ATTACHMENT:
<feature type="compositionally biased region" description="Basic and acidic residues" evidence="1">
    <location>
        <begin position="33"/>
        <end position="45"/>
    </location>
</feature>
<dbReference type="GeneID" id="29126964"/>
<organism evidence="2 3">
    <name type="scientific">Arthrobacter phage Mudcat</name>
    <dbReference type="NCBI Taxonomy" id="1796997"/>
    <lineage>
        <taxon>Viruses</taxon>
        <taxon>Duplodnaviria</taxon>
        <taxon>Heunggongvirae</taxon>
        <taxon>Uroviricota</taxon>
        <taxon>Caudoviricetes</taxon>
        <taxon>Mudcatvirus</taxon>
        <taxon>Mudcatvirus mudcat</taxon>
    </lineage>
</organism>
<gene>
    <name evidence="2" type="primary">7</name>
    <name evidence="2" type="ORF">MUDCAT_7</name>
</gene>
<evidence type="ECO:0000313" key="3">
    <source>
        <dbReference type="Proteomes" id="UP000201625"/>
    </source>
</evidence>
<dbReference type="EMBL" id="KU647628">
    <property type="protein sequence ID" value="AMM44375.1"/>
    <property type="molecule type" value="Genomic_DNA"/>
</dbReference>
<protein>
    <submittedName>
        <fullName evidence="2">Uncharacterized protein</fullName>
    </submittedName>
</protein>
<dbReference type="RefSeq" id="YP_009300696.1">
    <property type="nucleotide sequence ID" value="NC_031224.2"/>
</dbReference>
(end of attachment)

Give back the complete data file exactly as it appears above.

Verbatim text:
<feature type="compositionally biased region" description="Basic and acidic residues" evidence="1">
    <location>
        <begin position="33"/>
        <end position="45"/>
    </location>
</feature>
<dbReference type="GeneID" id="29126964"/>
<organism evidence="2 3">
    <name type="scientific">Arthrobacter phage Mudcat</name>
    <dbReference type="NCBI Taxonomy" id="1796997"/>
    <lineage>
        <taxon>Viruses</taxon>
        <taxon>Duplodnaviria</taxon>
        <taxon>Heunggongvirae</taxon>
        <taxon>Uroviricota</taxon>
        <taxon>Caudoviricetes</taxon>
        <taxon>Mudcatvirus</taxon>
        <taxon>Mudcatvirus mudcat</taxon>
    </lineage>
</organism>
<gene>
    <name evidence="2" type="primary">7</name>
    <name evidence="2" type="ORF">MUDCAT_7</name>
</gene>
<evidence type="ECO:0000313" key="3">
    <source>
        <dbReference type="Proteomes" id="UP000201625"/>
    </source>
</evidence>
<dbReference type="EMBL" id="KU647628">
    <property type="protein sequence ID" value="AMM44375.1"/>
    <property type="molecule type" value="Genomic_DNA"/>
</dbReference>
<protein>
    <submittedName>
        <fullName evidence="2">Uncharacterized protein</fullName>
    </submittedName>
</protein>
<dbReference type="RefSeq" id="YP_009300696.1">
    <property type="nucleotide sequence ID" value="NC_031224.2"/>
</dbReference>